Key Rack!
Key Rack!

Key Rack!

A couple months ago I started crafting a key rack for all our wayward keys.  It’s a simple piece of 26×2½x¾ pine that I cut, primed, & painted white.  You can see it on the left of my workbench as I worked on stained glass last November:


Last week we had a new front door installed by a local contractor [more about that later], and we needed to make copies of the new key.  However, before leaving for the hardware store today, I had a minor panic attack at the amount of wayward keys all over the house.  I didn’t want to bring in more keys until I had a handle on the current key situation.  To give you an idea of what we’re dealing with, we now have 4 outer doors [front, back, yard, & deck] and each door has it’s own set of keys, which were tossed randomly around the house.  We also have a key for the basement door, extra car keys and motorcycle keys, keys for our back gate, keys to friend’s houses, etc. – so many keys!!!

So before we went to the hardware store I made hubby wait while I finished the keyrack, rounded up all the keys, figured out what door they went to, labeled them, and hung them on the new key rack.  Hubby is very patient 🙂  Love you, hubby!  I hung the key rack on the wall in the dining room, above the thermostat:


To back up a little, I started by flipping the pine over and measuring a mid-line down the center, which I marked with pencil.  Then I made pencil marks every 2″ along the mid-line and used a small drill bit to drill through-and-through holes:


I flipped it back over and carefully screwed hooks into each hole.  Then I screwed hanging hooks into the top of the key rack and hung it on the wall:


The hooks I used are “mug hooks” – they’re pretty and look like ceramic:


I only had 10 “mug” hooks and 12 holes, so for the hooks on each end I used slightly larger white metal hooks.  They’re actually perfect hooks for our extra car and motorcycle keys, since those are heavier and more numerous:


Next up was labels.  I measured 1×2″ rectangles on a piece of card stock, cut them out, punched holes in them, and attached them to each key ring with string:

241f        241g

241h2        241i2

The whole project only took a few hours, the majority of that time was spent cutting, priming and painting it.  To get it from painted piece of wood to fully functional key rack this morning only took about 45 minutes, including the time it took to make the labels.  There’s currently one key that I know goes to something but I can’t figure it out, so that’s driving me a little nuts.  But as far as the rest of the keys, I am thrilled they’re finally corralled!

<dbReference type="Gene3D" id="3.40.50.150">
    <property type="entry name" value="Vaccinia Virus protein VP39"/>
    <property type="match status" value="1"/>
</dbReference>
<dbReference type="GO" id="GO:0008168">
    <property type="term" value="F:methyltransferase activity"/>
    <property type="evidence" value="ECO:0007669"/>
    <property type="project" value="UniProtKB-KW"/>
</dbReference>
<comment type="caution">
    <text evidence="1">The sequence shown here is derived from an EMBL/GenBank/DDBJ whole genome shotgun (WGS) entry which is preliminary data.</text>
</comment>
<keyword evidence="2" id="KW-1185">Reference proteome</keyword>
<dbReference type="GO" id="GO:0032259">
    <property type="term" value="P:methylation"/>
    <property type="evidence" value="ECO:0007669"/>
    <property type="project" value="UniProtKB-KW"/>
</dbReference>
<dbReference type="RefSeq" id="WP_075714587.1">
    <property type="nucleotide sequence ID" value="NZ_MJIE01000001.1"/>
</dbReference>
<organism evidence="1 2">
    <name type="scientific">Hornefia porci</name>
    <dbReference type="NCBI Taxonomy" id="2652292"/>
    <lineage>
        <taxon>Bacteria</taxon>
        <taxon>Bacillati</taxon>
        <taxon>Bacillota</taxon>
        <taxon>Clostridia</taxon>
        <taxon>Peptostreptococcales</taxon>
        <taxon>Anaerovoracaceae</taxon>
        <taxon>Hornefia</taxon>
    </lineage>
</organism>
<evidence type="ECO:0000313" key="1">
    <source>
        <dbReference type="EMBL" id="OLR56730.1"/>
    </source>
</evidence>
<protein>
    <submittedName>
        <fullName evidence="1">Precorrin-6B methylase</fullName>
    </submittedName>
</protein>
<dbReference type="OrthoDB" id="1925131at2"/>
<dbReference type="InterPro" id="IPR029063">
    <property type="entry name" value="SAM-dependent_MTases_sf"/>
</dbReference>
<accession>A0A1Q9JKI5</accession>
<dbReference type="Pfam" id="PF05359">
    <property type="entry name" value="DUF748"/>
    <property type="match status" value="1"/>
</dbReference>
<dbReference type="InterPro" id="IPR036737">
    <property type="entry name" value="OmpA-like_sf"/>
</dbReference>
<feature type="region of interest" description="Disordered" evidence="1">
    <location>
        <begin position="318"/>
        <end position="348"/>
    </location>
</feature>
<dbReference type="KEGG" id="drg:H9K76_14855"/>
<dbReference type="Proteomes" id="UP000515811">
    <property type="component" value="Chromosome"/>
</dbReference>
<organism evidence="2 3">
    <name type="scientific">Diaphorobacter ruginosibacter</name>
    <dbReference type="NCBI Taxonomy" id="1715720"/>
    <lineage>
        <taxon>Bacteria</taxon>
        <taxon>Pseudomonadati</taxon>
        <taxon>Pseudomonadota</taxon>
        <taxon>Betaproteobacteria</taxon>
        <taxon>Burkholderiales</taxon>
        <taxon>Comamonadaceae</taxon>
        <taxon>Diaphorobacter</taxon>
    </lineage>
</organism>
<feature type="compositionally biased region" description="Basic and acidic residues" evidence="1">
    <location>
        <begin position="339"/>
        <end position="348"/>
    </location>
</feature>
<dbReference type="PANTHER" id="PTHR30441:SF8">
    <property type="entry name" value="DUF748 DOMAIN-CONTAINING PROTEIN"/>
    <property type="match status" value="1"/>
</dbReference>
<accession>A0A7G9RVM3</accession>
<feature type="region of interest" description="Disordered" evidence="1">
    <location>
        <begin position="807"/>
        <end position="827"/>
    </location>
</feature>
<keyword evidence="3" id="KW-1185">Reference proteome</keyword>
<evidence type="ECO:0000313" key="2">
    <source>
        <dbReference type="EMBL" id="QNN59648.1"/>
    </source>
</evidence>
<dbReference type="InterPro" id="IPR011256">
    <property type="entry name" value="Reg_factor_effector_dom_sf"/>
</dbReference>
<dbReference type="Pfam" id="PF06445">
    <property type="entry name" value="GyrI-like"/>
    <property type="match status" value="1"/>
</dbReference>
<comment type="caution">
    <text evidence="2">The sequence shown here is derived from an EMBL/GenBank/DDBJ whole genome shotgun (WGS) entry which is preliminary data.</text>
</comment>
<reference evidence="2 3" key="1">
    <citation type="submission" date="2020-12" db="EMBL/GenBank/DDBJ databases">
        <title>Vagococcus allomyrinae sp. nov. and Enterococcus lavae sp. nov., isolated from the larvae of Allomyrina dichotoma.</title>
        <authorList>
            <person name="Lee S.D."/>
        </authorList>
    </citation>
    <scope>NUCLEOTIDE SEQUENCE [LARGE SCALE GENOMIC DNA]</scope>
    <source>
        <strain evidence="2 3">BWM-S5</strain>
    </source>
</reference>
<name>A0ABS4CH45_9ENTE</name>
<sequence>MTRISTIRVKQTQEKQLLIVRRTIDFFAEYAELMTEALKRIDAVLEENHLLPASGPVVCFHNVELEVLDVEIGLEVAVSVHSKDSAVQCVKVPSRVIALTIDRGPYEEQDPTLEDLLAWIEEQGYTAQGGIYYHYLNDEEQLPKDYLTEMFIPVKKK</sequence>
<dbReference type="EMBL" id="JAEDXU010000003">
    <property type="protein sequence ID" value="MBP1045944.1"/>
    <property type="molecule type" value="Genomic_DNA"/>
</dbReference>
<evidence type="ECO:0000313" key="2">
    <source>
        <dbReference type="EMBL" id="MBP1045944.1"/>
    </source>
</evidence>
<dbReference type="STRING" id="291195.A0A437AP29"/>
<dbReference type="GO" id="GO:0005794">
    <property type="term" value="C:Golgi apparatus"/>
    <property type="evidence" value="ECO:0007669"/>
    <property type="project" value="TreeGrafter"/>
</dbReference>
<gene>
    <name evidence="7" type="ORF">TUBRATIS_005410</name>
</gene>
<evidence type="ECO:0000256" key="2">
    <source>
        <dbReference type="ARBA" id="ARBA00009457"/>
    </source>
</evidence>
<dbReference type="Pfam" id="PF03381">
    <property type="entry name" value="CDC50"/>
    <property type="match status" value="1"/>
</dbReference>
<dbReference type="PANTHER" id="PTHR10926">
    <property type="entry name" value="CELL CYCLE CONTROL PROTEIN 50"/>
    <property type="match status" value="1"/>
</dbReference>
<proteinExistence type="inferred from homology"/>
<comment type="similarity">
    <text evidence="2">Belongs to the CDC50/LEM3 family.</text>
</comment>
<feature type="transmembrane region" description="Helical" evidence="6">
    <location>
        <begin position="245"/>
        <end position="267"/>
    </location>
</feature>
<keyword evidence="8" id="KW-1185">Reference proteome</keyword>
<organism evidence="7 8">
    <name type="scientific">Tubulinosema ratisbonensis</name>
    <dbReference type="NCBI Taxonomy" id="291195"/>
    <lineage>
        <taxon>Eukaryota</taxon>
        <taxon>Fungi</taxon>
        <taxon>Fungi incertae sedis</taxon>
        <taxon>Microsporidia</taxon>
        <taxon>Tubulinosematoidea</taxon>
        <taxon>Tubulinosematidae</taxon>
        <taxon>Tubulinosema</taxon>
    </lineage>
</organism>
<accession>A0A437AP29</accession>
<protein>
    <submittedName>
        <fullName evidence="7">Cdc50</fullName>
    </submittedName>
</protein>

And the hardware store had Ugly Doll keys, which are AWESOME.  Jim and I got our door keys made from those.  As far as I can tell, I have Babo, who is startled on the front and hoarding cookies on the back:

241k        241l

And Jim has Ice Bat who is startled on the front and flying on the back:

241m        241n

(Visited 290 times, 1 visits today)


  1. Anne

    I agree with Jessica. We used a locksmith a couple of years ago and now carry one key for the front door, cellar door, and condo. It makes life SO much simpler.

    1. Nine Dark Moons

      We’re thinking about it. The only door we actually come in through is the front door. The yard door we go out/come in, but usually it’s locked from inside with the dead bolt.

    1. Nine Dark Moons

      My anxiety levels have dropped dramatically since the keys have been corralled and labeled! This issue has been bugging me for over a year. I love the Ugly keys, too – kind of silly and they add a little color to our drab key rings!

    1. Nine Dark Moons

      we thought about that. we had that done 3 years ago and had a really bad experience with the locksmith. since then we’ve gotten 2 new doors (yard and deck) and now the new front door. we pretty much only use the front door – the other 3 we lock with deadbolts from inside. we’re thinking about doing it again with a different locksmith.

Comments are closed.